Friday, 19 April 2013
Day 194 - My Competitive Football Story
When I was younger, as all young people, I had little understanding of myself and/or how world works. I signed up to play football when I was 12, and being slightly larger than most kids my age, I was placed in a league with 15 and 16 year old kids. American football is a rough contact sport, which I was eager to try as it seemed like a cool identity I could assume to get some attention for myself at the time.
During my first season, I didn't understand the mechanics of the game and was somewhat intimidated by players barreling at me head down full steam. I recall one specific play, I just stepped out of the way and let the guy have the touchdown lol. I didn't know how to tackle properly. We lost all but one game that season.
The next year I played I broke my elbow in the second game, and was out for the season. The year after that was when I finally learned how to hit 'correctly'. My coach saw I was trying to grab players to the ground and said "hit this bag" - so I hit the bag straight on and he said "Why don't you hit players like that?". I knew it was because I was afraid of injuring my neck. He said "Come-on! You have a helmet and shoulder pads - hit him!" So I lined up opposite the runner and hit him straight on. It felt good to overcome a fear and learn a new technique - but what I did not realize, is that I was still being controlled by fear - as the fear of being honest with myself. This provoked an inner rage, which manifested as vengeful, outward, physical aggression.
I began to really hit players as hard as I could, straight on, constantly seeking to get high on the feeling of unleashing my inner demon, vainly trying to prove to people how 'fearless', 'strong', and 'powerful' I was in the desire to be revered as 'crazy'. I was caught up in an exhilarating battle. I see now how obvious it is, that I was doing this in an effort to hide myself, cover up who I was, and make amends for the frustration I felt inside myself because I had allowed myself to devalue myself so extensively. So rather than address the issue, I sought out and created the heroic fearless character in my mind, neglecting myself, and neglecting to realize that this was clearly dishonest, and not the solution to myself.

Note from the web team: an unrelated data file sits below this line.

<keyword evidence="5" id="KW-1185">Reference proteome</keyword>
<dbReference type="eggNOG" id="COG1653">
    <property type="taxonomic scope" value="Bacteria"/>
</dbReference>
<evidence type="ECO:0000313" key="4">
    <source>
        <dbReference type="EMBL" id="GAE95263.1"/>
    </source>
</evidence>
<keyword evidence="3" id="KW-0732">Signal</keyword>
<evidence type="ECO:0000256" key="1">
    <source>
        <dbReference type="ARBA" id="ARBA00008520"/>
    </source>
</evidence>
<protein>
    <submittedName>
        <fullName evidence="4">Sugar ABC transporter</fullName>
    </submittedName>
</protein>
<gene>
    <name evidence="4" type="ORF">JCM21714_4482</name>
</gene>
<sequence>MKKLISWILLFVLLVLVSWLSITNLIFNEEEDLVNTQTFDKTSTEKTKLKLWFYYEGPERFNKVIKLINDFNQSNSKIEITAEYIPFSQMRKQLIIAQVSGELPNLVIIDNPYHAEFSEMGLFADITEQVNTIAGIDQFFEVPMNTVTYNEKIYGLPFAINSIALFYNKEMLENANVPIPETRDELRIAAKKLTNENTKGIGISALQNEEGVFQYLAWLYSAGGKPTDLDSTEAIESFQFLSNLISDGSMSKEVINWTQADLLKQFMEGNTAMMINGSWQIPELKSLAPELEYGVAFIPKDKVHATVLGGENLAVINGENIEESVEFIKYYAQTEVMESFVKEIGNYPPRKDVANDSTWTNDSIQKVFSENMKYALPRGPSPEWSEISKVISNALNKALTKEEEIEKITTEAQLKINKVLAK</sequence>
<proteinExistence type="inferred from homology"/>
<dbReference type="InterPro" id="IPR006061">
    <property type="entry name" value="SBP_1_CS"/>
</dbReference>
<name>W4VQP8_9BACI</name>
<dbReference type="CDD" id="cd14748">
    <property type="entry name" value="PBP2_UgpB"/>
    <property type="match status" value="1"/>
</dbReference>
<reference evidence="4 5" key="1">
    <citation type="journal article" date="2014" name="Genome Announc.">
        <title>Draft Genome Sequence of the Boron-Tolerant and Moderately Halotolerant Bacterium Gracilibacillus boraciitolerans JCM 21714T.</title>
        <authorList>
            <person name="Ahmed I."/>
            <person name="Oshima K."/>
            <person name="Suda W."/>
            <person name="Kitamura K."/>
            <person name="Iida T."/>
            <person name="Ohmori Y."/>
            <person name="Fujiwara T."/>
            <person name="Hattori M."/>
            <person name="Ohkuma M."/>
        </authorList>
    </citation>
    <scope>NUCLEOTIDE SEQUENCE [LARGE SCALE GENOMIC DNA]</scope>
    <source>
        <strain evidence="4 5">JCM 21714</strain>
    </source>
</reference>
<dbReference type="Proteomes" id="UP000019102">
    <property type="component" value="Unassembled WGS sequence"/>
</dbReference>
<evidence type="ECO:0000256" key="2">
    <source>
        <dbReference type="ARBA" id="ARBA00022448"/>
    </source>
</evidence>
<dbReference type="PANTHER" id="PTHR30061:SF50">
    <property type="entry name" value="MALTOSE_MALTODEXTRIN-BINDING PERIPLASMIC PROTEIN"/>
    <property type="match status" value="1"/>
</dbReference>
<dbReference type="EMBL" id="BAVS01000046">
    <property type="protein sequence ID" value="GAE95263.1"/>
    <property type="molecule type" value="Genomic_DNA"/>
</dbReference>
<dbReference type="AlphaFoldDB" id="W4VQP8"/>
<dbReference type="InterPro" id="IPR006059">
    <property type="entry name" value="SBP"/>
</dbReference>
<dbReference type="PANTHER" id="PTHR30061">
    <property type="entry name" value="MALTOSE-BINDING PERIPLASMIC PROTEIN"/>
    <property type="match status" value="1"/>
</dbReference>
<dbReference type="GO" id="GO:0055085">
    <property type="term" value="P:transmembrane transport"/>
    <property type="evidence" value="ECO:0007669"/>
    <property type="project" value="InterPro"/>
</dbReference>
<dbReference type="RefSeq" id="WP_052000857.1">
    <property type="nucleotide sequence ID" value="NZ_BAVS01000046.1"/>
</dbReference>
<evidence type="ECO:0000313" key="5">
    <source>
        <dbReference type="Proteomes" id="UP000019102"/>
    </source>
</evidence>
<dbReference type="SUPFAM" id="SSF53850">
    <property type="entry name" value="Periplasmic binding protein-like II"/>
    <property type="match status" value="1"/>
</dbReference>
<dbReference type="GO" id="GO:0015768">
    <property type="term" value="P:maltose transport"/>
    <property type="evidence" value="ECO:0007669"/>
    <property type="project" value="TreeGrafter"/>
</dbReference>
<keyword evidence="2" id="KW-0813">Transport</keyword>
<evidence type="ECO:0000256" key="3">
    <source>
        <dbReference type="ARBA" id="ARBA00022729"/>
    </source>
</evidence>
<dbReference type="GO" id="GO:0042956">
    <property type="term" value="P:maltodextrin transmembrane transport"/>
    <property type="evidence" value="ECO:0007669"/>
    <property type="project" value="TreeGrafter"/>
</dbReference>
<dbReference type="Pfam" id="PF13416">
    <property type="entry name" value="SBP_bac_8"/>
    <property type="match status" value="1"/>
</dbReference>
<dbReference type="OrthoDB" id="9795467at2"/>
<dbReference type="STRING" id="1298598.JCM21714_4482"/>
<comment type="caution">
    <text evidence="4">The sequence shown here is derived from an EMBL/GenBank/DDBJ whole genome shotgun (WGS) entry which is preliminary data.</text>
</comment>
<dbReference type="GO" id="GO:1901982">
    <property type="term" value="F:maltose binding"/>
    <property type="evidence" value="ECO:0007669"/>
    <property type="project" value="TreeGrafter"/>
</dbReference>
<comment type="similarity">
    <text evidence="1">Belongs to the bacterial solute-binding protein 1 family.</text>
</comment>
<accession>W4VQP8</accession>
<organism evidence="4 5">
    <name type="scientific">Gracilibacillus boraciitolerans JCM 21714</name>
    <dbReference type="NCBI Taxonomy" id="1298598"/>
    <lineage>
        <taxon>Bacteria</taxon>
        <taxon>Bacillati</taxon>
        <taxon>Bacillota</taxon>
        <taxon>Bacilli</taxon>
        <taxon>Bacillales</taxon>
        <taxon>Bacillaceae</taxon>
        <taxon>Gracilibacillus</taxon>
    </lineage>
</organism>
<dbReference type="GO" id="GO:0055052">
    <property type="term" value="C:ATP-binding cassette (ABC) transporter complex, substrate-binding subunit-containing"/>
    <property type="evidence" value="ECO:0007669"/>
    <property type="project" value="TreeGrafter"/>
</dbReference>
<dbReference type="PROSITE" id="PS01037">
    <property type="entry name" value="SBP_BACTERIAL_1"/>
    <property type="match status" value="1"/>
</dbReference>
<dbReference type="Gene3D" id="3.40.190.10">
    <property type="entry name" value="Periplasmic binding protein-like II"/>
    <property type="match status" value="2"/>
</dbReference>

Throughout the season I was constantly seeking that 'high', to hit a player as hard as I could to try and get the reputation - trying to become a legend in someone's mind. I regarded other players as simply 'the enemy', and I really had no consideration for them whatsoever, no rule existed in my mind to prevent me from my secret ego's revenge. I only cared about getting my high - primarily because I was so angry with myself and the world... this seemed like the perfect outlet, the scapegoat, to express my inner rage and animosity. I did not dare to express it in words, in fear of being seen or defined as 'weak' or 'stupid'.
I hit a few players quite hard that year, and the year after. I would see 'stars' and gouge my helmet and then rave to people about how great it was. Little did I consider the physical consequence. One night in practice I got lined up against another heavy hitting player, everyone was edging and cheering us on as from a full sprint, we collided head on. Both of us blacked out for a few seconds, and then looked at each other in a slight daze. I recall the sharp pain in my neck, and the great fear that came over me of what I had just done to myself, but I quickly covered it up with the tough guy lie "wow that was awesome!" Inside I knew I was 'fortunate', and I was very relieved to realize that I did not seriously injure my neck, as the impact was significant to both of us, and we both had sore necks for about a week afterwards.
A couple years later, I heard a story on the news of how a player ran into a wall head on in frustration after losing a game and broke his neck, paralyzed for life. The fear and relief swept over me again.
Competitive sports serve nothing but the ego, the vain glory of seeking the 'identity' high and hiding ourselves from the real issues going on inside. This shows the direct correlation and connection - from the mind to physical consequence - of me trying to achieve a reputation and an energetic high, and how the combination of neglecting to take responsibility to face myself in self-forgiveness and correct myself, and being controlled by fear, very nearly broke my neck.
What consequences are we creating for ourselves in this world through neglecting to address our mind/ego? The physical reality shows, but sadly much more is on the way, and will continue until we all stop and face it.
Take the free course offered by Desteni if you dare get real, and face your ego.